In traditional block copolymer self-assembly, materials are heated in a vacuum-sealed oven. The sample is typically “baked” for a period of 24 hours or longer to provide enough kinetic energy for the molecules to snap into place—much too long for commercial viability. The long exposure to high heat also causes inevitable thermal degradation, leaving cracks and imperfections throughout the sample.

    The LZA process, however, offers sharp spikes of heat to rapidly excite the polymers without the sustained energy that damages the material.

    “Within milliseconds, the entire sample is beautifully aligned,” Yager said. “As the laser sweeps across the material, the localized thermal spikes actually remove defects in the nanostructured film. LZA isn’t just faster, it produces superior results.”

    LZA generates temperatures greater than 500 degrees Celsius, but the thermal gradients—temperature variations tied to direction and location in a material—can reach more than 4,000 degrees per millimeter. While scientists know that higher temperatures can accelerate self-assembly, this is the first proof of dramatic enhancement by extreme gradients.

    Built from scratch

    “Years ago, we observed a subtle hint that thermal gradients could improve self-assembly,” Yager said. “I became obsessed with the idea of creating more and more extreme gradients, which ultimately led to building this laser setup, and pioneering a new technique.”

    The researchers needed a high concentration of technical expertise and world-class facilities to move the LZA from proposal to execution.

    “Only at the CFN could we develop this technique so quickly,” Majewski said. “We could do rapid instrument prototyping and sample preparation with the on-site clean room, machine shop, and polymer processing lab. We then combined CFN electron microscopy with x-ray studies at NSLS for an unbeatable evaluation of the LZA in action.”

    Added Yager, “The ability to make new samples at the CFN and then walk across the street to characterize them in seconds at NSLS was key to this discovery. The synergy between these two facilities is what allowed us to rapidly iterate to an optimized design.”

    The scientists also developed a new microscale surface thermometry technique called melt-mark analysis to track the exact heat generated by the laser pulses and tune the instrument accordingly.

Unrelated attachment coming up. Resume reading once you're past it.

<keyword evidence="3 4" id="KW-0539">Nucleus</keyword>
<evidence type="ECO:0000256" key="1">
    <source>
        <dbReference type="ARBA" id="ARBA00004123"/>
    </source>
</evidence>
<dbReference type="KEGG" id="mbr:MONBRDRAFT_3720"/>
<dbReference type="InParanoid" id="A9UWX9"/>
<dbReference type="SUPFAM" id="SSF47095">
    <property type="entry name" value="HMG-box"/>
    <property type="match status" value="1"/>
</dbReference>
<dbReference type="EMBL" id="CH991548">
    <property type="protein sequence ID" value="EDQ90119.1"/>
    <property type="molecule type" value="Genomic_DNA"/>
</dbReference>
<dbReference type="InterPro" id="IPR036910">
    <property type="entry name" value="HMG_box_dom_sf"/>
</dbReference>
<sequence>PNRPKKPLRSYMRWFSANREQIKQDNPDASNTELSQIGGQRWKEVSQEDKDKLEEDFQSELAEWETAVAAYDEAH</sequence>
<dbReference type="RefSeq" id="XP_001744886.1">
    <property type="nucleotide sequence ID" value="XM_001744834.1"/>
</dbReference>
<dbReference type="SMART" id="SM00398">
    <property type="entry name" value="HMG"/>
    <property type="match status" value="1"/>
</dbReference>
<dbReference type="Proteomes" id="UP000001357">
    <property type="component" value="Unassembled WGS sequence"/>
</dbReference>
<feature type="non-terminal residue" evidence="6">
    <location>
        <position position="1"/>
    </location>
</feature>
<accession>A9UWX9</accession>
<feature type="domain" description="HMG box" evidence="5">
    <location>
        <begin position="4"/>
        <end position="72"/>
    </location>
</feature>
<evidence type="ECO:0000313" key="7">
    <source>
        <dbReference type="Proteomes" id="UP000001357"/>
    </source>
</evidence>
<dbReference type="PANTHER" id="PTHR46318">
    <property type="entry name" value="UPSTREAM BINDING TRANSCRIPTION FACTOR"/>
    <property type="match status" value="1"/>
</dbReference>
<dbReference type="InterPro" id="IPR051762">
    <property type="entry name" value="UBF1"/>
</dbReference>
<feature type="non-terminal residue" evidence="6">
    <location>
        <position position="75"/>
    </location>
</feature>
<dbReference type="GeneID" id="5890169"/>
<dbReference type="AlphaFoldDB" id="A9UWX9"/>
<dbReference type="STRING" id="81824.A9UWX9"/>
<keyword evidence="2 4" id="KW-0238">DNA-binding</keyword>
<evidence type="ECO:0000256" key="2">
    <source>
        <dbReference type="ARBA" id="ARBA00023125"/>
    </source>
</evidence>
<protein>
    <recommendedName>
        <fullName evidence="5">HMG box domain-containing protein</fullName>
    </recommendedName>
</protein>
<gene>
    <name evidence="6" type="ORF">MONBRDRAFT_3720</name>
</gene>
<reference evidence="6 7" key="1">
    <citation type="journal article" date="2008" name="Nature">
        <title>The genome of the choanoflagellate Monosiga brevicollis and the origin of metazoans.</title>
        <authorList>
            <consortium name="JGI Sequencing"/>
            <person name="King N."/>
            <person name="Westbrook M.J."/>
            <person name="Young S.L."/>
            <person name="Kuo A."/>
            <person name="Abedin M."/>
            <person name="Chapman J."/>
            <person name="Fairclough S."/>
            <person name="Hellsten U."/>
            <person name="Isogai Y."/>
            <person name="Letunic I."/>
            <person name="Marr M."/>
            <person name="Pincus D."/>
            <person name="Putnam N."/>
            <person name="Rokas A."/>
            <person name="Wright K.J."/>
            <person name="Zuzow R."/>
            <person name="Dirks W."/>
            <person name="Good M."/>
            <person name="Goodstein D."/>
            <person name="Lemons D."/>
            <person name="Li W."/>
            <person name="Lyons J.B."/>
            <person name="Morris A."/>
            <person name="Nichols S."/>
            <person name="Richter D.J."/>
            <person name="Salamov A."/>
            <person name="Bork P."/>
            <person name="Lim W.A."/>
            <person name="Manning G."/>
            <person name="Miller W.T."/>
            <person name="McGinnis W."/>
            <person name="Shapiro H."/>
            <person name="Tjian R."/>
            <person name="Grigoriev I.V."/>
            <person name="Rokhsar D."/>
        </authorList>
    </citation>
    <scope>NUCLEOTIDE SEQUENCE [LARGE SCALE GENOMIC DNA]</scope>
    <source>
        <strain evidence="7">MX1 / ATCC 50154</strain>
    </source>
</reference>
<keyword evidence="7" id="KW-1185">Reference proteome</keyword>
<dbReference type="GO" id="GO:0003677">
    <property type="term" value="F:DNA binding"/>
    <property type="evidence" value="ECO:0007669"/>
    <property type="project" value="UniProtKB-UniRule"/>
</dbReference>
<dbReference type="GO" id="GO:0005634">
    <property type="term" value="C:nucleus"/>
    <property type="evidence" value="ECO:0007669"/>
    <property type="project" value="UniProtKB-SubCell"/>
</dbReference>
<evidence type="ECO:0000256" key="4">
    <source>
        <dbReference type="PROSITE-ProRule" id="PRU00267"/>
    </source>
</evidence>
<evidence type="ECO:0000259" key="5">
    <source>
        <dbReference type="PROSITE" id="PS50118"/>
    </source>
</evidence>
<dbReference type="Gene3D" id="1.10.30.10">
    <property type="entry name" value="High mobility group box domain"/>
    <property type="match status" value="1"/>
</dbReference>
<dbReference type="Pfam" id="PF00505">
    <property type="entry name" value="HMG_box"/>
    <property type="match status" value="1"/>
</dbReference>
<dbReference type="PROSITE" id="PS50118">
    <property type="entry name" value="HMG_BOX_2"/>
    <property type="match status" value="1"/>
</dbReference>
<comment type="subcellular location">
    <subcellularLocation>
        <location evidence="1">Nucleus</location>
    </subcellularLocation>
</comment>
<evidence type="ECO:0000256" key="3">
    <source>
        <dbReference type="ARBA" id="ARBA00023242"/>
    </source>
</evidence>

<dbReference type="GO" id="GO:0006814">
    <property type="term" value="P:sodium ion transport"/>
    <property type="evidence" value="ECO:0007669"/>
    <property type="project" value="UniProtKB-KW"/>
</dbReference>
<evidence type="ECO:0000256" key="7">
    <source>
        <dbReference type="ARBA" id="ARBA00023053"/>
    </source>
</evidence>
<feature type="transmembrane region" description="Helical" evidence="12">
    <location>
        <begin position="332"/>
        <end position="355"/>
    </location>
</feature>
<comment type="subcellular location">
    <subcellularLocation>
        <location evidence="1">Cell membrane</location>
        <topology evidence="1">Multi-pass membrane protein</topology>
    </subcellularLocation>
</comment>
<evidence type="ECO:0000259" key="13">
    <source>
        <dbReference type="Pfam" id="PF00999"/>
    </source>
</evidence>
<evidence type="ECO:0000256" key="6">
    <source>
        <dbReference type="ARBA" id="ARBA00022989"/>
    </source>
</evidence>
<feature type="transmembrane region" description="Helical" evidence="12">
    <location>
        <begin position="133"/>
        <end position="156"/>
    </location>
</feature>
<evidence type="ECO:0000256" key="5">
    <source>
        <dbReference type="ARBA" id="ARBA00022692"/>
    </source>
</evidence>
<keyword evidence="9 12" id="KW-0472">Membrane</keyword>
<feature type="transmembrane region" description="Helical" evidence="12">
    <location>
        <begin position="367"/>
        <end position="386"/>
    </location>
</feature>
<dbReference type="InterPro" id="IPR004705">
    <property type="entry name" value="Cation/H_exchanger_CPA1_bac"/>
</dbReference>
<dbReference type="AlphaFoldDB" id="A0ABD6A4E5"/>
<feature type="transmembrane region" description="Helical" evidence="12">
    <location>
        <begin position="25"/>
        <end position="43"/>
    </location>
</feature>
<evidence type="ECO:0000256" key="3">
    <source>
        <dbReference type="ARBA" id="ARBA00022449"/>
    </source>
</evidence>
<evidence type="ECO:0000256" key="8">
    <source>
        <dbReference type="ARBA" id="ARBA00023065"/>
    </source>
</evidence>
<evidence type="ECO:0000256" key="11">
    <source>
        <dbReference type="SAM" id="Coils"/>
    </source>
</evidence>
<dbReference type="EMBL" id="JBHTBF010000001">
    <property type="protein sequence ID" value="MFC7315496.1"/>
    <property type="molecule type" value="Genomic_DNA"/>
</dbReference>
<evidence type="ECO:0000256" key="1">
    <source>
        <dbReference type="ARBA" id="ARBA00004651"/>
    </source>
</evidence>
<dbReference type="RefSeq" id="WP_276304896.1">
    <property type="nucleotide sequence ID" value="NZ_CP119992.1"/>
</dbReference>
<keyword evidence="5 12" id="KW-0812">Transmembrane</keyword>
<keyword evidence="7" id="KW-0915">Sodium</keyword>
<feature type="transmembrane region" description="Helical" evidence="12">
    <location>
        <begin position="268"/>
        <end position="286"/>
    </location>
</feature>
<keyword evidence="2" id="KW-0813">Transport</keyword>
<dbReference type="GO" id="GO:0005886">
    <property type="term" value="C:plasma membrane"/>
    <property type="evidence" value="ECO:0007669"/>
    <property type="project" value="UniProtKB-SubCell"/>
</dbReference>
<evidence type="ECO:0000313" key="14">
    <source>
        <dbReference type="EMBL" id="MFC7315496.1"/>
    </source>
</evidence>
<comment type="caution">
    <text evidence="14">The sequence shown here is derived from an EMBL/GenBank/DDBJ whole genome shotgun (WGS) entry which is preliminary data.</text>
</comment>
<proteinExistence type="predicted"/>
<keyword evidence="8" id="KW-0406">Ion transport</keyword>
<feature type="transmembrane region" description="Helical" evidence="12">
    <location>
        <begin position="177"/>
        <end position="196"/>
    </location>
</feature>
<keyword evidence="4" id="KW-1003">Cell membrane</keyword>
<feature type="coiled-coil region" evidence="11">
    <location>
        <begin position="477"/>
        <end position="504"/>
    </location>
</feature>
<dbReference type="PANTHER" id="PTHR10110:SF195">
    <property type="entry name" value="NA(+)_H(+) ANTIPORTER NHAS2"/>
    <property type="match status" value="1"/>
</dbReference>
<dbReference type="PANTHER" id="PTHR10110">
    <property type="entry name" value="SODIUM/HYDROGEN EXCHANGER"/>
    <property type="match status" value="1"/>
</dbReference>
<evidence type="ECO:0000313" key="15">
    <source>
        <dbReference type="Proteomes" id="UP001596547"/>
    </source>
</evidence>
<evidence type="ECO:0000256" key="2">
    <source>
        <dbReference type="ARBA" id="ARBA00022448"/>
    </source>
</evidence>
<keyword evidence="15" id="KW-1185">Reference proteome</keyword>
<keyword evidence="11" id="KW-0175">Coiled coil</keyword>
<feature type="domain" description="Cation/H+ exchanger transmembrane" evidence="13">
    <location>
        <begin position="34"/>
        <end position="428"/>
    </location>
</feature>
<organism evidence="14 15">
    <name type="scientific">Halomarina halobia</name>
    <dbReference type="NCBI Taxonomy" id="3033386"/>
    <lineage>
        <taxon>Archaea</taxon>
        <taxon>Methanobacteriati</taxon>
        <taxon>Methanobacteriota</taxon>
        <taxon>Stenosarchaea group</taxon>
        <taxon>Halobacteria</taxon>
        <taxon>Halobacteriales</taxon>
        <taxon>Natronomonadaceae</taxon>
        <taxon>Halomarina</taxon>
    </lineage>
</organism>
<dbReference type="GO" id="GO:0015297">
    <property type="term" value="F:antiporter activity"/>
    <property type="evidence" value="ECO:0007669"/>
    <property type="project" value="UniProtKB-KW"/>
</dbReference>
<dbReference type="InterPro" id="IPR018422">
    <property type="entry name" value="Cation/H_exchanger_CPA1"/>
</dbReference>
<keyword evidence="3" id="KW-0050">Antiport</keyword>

“We burned a few films initially before we learned the right operating conditions,” Majewski said. “It was really exciting to see the first samples being rastered by the laser and then using NSLS to discover exactly what happened.”

    Future of the technique

    The LZA is the first machine of its kind in the world, but it signals a dramatic step forward in scaling up meticulously designed nanotechnology. The laser can even be used to “draw” structures across the surface, meaning the nanostructures can assemble in well-defined patterns. This unparalleled synthesis control opens the door to complex applications, including electronics.

    “There’s really no limit to the size of a sample this technique could handle,” Yager said. “In fact, you could run it in a roll-to-roll mode—one of the leading manufacturing technologies.”

    The scientists plan to further develop the new technique to create multi-layer structures that could have immediate impacts on anti-reflective coatings, improved solar cells, and advanced electronics.

    This research and operations at CFN and NSLS were funded by the DOE Office of Science.

    See the full article here.

    Please help promote STEM in your local schools.

    STEM Icon

    Stem Education Coalition
    BNL Campus

    One of ten national laboratories overseen and primarily funded by the Office of Science of the U.S. Department of Energy (DOE), Brookhaven National Laboratory conducts research in the physical, biomedical, and environmental sciences, as well as in energy technologies and national security. Brookhaven Lab also builds and operates major scientific facilities available to university, industry and government researchers. The Laboratory’s almost 3,000 scientists, engineers, and support staff are joined each year by more than 5,000 visiting researchers from around the world.Brookhaven is operated and managed for DOE’s Office of Science by Brookhaven Science Associates, a limited-liability company founded by Stony Brook University, the largest academic user of Laboratory facilities, and Battelle, a nonprofit, applied science and technology organization.
    i1

     
  • richardmitnick 7:01 pm on May 14, 2015 Permalink | Reply
    Tags: Applied Research & Technology, , Outsmart Ebola Together,   

    From WCG “A milestone and a roadmap: progress in the fight against Ebola” 

    New WCG Logo

    5 May 2015
    The Outsmart Ebola Together research team

    Summary
    Thanks to the huge level of support from World Community Grid, the team at the Scripps Research Institute has already received most of the matching data for the first target protein of the Ebola virus. While this data is being analyzed, the search now moves to another related protein with potential to help the fight against hemorrhagic fevers.